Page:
Deep, right?


So you all know I could go on and on…but I won’t. 🙂 Summer’s here. It’s a new season…on the inside and the outside…for me and you. If you need a bit of a stretch in your faith? Buy this book. Today.

About the Author

Claudia Mair Burney is the author of seven novels, including the Amanda Bell Brown mysteries, and Zora and Nicky, and Christy Award finalist in 2009. Readers familiar with her style will enjoy this rollicking journey through their own interior castles. She lives in Kentucky, where she also authors the popular blog, “Ragamuffin Diva.”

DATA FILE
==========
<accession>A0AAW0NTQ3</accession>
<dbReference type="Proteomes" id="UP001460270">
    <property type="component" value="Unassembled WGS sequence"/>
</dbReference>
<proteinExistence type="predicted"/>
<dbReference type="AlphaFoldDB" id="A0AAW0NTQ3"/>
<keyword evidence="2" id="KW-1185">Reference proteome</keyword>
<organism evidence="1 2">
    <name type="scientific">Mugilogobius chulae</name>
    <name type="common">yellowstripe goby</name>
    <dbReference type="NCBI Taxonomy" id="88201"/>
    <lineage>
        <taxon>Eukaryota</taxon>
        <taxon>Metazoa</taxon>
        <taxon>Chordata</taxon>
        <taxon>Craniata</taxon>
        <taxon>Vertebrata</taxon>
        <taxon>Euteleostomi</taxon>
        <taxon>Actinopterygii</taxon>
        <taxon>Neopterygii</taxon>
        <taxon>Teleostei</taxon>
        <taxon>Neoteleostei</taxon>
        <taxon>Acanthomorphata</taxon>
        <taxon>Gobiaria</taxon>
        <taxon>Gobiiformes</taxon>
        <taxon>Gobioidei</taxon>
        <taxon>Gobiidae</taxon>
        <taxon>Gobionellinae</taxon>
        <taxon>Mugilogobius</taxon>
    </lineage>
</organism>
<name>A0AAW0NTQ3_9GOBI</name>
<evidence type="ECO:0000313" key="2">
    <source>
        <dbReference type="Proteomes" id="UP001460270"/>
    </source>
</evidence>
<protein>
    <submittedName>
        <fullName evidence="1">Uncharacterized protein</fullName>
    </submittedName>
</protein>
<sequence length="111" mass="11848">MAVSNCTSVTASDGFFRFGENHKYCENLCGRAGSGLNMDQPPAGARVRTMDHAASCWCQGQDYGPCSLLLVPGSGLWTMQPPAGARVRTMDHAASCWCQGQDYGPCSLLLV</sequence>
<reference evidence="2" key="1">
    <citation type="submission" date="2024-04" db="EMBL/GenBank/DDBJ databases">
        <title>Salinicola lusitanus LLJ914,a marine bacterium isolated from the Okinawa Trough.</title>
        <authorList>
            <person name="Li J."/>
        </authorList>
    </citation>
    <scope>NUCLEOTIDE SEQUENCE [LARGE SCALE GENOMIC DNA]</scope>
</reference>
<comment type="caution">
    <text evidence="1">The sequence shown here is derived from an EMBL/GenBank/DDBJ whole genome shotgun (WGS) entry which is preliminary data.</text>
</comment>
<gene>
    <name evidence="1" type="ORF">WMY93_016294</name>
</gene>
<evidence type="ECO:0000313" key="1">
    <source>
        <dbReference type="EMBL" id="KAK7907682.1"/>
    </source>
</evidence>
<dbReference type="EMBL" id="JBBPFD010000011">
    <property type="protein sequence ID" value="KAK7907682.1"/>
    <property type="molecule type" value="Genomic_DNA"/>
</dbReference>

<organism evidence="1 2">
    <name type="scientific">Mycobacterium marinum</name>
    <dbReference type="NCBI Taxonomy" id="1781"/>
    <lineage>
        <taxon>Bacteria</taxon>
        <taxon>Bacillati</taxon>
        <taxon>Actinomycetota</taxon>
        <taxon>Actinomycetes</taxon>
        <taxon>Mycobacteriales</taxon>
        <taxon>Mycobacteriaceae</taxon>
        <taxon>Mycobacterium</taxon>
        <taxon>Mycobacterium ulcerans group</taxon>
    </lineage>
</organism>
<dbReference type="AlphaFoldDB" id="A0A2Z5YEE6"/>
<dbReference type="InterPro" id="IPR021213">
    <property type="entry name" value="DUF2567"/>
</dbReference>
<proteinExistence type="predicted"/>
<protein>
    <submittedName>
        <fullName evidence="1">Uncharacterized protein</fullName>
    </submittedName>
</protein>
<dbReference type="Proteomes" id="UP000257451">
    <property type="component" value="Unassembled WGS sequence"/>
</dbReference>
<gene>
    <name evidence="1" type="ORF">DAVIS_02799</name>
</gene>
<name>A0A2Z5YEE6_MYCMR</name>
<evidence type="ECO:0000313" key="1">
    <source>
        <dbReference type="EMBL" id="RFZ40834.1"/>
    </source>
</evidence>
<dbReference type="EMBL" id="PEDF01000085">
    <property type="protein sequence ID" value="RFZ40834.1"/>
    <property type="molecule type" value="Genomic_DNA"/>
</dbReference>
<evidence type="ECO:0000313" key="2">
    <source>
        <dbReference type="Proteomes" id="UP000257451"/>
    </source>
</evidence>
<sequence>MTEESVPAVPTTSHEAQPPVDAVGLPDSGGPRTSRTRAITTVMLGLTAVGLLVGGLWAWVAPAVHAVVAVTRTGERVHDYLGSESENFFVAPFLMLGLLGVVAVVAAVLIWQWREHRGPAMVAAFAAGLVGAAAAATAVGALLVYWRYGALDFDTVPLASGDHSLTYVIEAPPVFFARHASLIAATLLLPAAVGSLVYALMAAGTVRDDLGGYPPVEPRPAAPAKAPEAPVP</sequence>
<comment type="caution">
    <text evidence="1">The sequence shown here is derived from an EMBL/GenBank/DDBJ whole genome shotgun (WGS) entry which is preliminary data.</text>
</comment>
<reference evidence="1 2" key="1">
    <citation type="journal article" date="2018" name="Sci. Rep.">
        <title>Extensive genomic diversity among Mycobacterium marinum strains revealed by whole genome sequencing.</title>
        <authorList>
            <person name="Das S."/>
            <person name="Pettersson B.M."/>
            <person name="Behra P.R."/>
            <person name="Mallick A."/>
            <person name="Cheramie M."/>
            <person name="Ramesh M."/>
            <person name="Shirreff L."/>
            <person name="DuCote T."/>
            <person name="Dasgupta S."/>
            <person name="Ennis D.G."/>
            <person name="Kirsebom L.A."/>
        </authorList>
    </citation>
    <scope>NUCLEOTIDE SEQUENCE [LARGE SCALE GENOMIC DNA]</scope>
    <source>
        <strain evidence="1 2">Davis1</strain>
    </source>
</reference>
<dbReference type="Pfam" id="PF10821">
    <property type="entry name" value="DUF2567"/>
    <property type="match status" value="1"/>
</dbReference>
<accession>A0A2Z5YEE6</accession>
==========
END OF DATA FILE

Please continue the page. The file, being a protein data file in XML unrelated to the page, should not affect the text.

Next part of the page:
3 Replies to “Book Review – God Alone is Enough: A Spirited Journey with St. Teresa of Avila by Claudia Mair Burney”

  1. I love this, girl. You brought out so much of the hard stuff. Yet we have to get through those first rooms to get to the center. Thanks for such an honest, hoped filled post.